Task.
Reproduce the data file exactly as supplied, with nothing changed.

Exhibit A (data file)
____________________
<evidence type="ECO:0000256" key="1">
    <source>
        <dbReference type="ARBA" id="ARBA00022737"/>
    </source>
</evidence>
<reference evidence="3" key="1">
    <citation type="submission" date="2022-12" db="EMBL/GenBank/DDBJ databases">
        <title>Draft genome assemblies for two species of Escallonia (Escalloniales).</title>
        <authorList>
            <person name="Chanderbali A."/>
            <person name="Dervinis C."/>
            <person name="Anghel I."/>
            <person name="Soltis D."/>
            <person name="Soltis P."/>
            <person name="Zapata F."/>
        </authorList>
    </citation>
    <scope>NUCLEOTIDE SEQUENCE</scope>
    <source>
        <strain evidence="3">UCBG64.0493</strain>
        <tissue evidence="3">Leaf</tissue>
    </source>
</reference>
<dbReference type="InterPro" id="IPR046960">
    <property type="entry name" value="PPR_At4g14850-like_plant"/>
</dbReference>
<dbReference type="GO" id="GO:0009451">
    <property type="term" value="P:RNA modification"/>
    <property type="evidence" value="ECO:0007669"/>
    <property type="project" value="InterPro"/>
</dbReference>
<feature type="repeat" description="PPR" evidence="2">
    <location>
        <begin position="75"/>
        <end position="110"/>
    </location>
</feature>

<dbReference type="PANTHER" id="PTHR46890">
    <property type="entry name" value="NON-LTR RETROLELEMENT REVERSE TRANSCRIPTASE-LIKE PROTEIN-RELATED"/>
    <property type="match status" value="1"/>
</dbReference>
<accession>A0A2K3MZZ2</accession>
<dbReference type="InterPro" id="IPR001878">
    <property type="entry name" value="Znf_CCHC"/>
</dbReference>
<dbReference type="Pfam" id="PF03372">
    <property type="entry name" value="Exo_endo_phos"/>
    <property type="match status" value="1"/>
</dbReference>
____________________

<evidence type="ECO:0000256" key="1">
    <source>
        <dbReference type="ARBA" id="ARBA00022737"/>
    </source>
</evidence>
<reference evidence="3" key="1">
    <citation type="submission" date="2022-12" db="EMBL/GenBank/DDBJ databases">
        <title>Draft genome assemblies for two species of Escallonia (Escalloniales).</title>
        <authorList>
            <person name="Chanderbali A."/>
            <person name="Dervinis C."/>
            <person name="Anghel I."/>
            <person name="Soltis D."/>
            <person name="Soltis P."/>
            <person name="Zapata F."/>
        </authorList>
    </citation>
    <scope>NUCLEOTIDE SEQUENCE</scope>
    <source>
        <strain evidence="3">UCBG64.0493</strain>
        <tissue evidence="3">Leaf</tissue>
    </source>
</reference>
<dbReference type="InterPro" id="IPR046960">
    <property type="entry name" value="PPR_At4g14850-like_plant"/>
</dbReference>
<dbReference type="GO" id="GO:0009451">
    <property type="term" value="P:RNA modification"/>
    <property type="evidence" value="ECO:0007669"/>
    <property type="project" value="InterPro"/>
</dbReference>
<feature type="repeat" description="PPR" evidence="2">
    <location>
        <begin position="75"/>
        <end position="110"/>
    </location>
</feature>

<dbReference type="PANTHER" id="PTHR46890">
    <property type="entry name" value="NON-LTR RETROLELEMENT REVERSE TRANSCRIPTASE-LIKE PROTEIN-RELATED"/>
    <property type="match status" value="1"/>
</dbReference>
<accession>A0A2K3MZZ2</accession>
<dbReference type="InterPro" id="IPR001878">
    <property type="entry name" value="Znf_CCHC"/>
</dbReference>
<dbReference type="Pfam" id="PF03372">
    <property type="entry name" value="Exo_endo_phos"/>
    <property type="match status" value="1"/>
</dbReference>